Furthermore, people should take the initiative to write stories for children in simple language. A child can learn to appreciate books only if the subject interests him/her and the language is simple and readable. That’s how you make people learn to read and eventually to love books.
A while back I visited a friend, who thought books had purposes other than to be opened and read. To make matters worse, he lived with his otherwise illiterate mother. I had my dinner with the family and I was asked to spend the night, which I accepted.
“Do you have some interesting books to read for the night?” I asked preparing myself for any eventuality.
“I have some encyclopedia,” he said.
“You like reading the encyclopedia,” I asked.
“Well, you see, this one here I use to prop up or support the old family wardrobe,” he said in a casual manner.
“What about this one?” I inquired pointing to one lying on the bed.
“I use that one to bolster the pillow,” he replied.
I saw another one under the bed, probably used as a footstool, but preferred to keep silent.
I’m sure his mother went ahead and burned the whole set of Encyclopedia Britannica from A to Z to brew her coffee. It seems that in this way both mother and son got more light (and warmth) from the books by burning them than by reading them.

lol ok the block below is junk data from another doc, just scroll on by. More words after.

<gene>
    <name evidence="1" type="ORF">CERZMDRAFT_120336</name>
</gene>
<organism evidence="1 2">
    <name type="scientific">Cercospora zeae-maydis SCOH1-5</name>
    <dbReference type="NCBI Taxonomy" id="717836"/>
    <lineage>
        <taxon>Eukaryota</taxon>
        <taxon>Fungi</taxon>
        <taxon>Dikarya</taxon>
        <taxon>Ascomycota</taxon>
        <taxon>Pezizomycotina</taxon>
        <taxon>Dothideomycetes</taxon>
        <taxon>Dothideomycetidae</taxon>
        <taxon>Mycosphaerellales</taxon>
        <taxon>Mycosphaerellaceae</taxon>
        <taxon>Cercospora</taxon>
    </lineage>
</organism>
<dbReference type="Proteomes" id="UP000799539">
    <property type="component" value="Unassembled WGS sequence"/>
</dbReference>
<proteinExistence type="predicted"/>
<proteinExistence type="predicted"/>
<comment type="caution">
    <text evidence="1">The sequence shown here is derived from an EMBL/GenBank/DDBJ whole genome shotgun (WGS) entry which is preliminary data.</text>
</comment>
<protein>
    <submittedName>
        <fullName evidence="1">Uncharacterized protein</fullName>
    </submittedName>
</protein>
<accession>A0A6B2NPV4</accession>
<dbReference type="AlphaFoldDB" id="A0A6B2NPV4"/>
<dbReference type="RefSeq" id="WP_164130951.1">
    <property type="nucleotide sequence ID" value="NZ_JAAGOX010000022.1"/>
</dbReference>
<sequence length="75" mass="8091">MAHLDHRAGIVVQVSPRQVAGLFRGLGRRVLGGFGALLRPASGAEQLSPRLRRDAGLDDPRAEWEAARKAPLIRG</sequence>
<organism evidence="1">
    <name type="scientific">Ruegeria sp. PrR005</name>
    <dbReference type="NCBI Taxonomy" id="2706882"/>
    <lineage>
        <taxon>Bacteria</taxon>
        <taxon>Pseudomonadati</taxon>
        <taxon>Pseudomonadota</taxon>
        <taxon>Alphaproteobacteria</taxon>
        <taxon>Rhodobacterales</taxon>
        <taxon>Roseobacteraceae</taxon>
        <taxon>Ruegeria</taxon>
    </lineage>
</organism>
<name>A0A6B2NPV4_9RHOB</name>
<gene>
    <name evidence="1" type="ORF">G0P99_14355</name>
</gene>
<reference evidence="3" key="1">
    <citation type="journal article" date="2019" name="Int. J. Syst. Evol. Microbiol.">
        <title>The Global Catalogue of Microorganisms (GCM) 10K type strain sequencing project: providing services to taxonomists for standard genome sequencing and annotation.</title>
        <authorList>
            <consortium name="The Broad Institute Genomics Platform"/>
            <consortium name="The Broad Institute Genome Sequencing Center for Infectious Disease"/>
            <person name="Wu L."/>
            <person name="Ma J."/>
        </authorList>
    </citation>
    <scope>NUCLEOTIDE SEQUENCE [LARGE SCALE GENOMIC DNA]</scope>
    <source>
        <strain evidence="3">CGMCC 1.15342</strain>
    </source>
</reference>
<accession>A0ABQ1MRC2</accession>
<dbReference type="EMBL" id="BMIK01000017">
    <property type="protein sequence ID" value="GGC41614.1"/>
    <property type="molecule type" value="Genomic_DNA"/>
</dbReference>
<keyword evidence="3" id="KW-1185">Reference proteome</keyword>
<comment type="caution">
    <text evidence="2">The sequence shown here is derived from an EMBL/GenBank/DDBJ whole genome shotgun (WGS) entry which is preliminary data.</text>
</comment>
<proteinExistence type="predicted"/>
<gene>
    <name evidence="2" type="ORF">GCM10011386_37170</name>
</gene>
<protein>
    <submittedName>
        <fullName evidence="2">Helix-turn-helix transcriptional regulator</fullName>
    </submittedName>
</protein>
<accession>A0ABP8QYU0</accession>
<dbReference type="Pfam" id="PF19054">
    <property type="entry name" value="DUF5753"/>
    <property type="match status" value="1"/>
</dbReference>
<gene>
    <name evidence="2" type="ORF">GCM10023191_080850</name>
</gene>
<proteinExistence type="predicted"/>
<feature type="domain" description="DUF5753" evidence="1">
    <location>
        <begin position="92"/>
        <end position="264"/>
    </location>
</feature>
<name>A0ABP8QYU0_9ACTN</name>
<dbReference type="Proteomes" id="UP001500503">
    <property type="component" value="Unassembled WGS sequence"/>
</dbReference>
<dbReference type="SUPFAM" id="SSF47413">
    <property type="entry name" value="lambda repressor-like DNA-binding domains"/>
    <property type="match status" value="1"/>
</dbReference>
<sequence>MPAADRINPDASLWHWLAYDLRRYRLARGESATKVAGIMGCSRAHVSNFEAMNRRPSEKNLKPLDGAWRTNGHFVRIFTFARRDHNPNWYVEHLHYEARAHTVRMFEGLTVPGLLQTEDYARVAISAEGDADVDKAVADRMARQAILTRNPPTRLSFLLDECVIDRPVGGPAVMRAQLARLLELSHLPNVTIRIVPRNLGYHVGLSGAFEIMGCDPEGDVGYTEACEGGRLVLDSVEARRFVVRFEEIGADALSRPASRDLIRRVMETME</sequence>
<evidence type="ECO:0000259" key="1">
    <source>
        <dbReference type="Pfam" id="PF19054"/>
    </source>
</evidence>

I looked around for a bookshelf, in vain. Probably burned with lofty treaties and learned dissertations.
My friend grew up hating books because he was told to read books he little understood or that did not tune with his temperament.
At the moment, during times of crisis, people find themselves faced with lifestyle changes. One of the earliest and most noticeable changes seen during the COVID- 19 lockdown was how we consume the media — and especially how we read. It is important we continue this trend. When we go back to normalcy, we should set aside time to read at least once a week. Before we know it reading will become second nature to us.